Businesses slashed wholesale inventories sharply in December, a much weaker showing than expected and a troubling sign that companies are still too pessimistic about the economy to begin restocking shelves on a sustained basis.
Economists believe that the country won't be in a sustained recovery until businesses begin restocking their depleted shelves which will mean higher orders to factories and increased demand for manufacturing workers.
The Commerce Department said Tuesday that wholesale inventories were reduced 0.8 percent in December. Economists surveyed by Thomson Reuters had expected inventories to rise by 0.5 percent during the month.
The government said that sales at the wholesale level did rise in December, increasing 0.8 percent.
The weakness in inventory rebuilding in December was an indication that businesses, still struggling to emerge from the deepest recession in decades, are not yet confident enough in rising sales to begin rebuilding their stockpiles on a sustained basis.
The 0.8 percent drop in wholesale inventories followed a 1.6 percent rise in November which had triggered hopes that businesses were growing more optimistic after a prolonged period of slashing inventories.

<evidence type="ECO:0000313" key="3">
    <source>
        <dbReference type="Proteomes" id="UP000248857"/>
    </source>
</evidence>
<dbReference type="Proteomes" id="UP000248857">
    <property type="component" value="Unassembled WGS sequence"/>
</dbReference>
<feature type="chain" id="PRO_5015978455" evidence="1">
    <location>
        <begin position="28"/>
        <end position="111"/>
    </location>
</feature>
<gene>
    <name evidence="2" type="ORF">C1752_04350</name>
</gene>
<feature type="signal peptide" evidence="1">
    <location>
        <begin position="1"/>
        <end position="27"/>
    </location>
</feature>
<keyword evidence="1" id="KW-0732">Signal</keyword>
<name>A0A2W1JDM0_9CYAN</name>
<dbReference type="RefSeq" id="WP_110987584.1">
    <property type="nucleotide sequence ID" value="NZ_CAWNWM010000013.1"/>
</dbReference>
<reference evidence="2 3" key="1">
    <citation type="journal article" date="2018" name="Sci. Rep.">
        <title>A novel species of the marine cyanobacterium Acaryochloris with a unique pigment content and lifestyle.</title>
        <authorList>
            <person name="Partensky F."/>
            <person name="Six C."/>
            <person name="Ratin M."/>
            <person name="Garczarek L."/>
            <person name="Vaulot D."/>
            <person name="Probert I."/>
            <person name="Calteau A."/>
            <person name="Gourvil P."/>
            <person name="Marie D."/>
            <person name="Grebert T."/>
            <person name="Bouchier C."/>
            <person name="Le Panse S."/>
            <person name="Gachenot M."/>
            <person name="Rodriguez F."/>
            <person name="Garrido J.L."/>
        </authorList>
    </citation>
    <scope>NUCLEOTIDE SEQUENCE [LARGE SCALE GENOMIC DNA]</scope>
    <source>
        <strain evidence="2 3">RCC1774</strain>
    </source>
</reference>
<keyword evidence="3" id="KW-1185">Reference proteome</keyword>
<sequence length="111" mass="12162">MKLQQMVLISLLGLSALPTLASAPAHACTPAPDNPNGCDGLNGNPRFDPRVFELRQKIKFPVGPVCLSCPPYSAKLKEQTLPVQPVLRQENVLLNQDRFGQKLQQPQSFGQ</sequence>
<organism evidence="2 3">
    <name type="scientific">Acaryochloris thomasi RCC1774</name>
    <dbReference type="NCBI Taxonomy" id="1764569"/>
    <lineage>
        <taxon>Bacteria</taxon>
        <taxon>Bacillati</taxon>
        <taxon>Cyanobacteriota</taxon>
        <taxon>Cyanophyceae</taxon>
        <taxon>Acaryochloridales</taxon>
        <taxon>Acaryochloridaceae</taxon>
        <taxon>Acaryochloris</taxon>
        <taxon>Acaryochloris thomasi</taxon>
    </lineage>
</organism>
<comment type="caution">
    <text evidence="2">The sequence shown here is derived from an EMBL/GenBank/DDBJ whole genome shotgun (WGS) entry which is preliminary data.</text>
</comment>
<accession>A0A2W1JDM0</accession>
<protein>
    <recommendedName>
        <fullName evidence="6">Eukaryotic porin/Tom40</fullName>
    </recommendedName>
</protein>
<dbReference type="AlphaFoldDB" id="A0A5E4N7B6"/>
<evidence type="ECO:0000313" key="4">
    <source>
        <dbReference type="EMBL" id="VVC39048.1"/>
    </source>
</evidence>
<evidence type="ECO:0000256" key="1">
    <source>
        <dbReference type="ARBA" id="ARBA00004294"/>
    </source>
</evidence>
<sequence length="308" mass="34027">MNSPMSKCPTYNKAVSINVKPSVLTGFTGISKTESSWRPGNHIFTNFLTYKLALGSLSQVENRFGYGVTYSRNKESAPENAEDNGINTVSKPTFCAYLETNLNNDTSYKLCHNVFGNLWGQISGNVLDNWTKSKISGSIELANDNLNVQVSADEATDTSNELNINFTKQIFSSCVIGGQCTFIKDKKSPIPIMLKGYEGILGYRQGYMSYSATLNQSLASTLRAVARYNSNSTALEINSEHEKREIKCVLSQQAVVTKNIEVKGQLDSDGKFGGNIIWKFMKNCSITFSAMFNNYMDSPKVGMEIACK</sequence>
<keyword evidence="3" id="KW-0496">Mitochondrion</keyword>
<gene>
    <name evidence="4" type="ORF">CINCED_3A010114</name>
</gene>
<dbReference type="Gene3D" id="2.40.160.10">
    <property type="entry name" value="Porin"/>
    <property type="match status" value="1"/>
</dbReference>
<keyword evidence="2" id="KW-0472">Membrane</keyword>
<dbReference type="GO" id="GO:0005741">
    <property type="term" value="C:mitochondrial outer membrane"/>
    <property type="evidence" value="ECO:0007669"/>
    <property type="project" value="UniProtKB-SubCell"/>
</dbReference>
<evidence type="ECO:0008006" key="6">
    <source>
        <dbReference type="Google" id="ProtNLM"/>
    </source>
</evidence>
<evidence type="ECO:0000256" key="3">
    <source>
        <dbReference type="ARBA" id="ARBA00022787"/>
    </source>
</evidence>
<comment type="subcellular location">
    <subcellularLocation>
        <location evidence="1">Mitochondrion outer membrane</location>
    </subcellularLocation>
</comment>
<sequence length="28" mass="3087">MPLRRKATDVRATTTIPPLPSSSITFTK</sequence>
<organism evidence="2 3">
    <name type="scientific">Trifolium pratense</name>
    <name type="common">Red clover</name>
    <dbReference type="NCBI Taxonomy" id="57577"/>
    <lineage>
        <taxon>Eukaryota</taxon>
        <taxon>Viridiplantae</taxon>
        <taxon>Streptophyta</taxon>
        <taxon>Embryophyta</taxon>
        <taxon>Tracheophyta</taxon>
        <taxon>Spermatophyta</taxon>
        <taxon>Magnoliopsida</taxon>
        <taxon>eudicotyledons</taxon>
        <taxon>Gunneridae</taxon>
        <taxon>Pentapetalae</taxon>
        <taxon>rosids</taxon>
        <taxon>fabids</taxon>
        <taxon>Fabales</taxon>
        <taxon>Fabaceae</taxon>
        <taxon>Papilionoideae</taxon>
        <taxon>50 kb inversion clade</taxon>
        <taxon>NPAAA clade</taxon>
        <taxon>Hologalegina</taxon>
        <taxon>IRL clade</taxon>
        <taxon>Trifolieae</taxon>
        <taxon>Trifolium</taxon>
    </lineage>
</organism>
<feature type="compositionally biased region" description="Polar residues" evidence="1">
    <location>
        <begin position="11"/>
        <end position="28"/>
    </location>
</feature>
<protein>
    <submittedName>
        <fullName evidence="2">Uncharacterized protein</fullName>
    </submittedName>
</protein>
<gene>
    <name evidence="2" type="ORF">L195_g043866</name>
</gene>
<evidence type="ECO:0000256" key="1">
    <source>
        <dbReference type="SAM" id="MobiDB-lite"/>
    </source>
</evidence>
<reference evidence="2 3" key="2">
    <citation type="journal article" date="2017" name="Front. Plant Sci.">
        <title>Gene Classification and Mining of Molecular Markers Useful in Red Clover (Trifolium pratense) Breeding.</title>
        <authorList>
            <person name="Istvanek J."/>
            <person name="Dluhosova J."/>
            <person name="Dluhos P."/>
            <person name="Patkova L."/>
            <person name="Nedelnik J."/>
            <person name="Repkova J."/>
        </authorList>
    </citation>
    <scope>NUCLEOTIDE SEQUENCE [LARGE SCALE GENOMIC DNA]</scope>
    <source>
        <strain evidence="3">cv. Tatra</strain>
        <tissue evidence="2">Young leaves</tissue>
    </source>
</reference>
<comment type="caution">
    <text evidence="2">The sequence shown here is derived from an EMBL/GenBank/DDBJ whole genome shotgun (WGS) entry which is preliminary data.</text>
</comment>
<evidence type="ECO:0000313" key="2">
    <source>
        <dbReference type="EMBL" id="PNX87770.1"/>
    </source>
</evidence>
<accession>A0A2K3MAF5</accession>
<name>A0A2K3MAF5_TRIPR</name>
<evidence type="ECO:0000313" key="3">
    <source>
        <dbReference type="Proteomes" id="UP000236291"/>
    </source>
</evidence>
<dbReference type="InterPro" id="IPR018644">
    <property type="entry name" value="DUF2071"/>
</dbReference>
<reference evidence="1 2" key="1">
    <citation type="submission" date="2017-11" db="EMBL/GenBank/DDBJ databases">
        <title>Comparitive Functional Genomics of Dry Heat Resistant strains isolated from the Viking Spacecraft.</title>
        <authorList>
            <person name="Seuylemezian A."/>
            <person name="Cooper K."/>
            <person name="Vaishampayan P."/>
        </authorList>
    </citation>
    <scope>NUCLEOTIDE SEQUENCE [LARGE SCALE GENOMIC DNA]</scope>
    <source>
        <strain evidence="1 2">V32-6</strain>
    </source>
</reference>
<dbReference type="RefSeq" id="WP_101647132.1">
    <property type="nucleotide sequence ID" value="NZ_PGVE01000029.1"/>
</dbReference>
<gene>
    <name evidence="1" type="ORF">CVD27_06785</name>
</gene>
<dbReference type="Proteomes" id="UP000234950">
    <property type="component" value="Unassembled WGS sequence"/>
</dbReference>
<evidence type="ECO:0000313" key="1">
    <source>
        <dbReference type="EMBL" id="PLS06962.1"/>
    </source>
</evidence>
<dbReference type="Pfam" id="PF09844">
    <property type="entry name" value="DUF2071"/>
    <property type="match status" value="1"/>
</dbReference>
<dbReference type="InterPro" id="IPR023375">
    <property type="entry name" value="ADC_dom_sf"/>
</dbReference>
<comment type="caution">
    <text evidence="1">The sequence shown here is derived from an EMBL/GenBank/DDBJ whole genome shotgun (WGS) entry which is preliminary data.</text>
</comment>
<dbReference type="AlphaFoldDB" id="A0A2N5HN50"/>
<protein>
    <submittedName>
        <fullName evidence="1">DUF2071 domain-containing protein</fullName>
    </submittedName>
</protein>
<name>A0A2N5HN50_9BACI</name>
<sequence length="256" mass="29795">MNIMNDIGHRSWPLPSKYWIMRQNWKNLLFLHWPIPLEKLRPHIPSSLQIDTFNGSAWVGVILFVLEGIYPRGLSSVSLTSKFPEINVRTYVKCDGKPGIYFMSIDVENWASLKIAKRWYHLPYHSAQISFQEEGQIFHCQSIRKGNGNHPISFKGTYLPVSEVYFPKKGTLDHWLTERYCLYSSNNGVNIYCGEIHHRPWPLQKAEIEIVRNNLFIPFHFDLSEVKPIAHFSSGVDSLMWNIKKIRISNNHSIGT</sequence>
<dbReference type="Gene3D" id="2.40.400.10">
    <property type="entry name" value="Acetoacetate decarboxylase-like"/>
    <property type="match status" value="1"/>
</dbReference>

The 0.8 percent rise in sales followed an even bigger 3.6 percent increase in sales in November. Economists had expected a 0.5 percent sales rise in December.
Wholesalers hold 25 percent of all inventories with factories holding about one-third and retailers holding the rest.
It was a big slowdown in the pace of inventory reductions that contributed nearly two-thirds of the growth in the overall economy in the fourth quarter as measured by the gross domestic product.
The GDP shot up at an annual rate of 5.7 percent in the October-December period, the strongest showing in six years but the concern is that this boost from inventories will be temporary and GDP will slow significantly in coming quarters.
(This version CORRECTS forecast for inventories to 0.5 percent rise sted of 1 percent)
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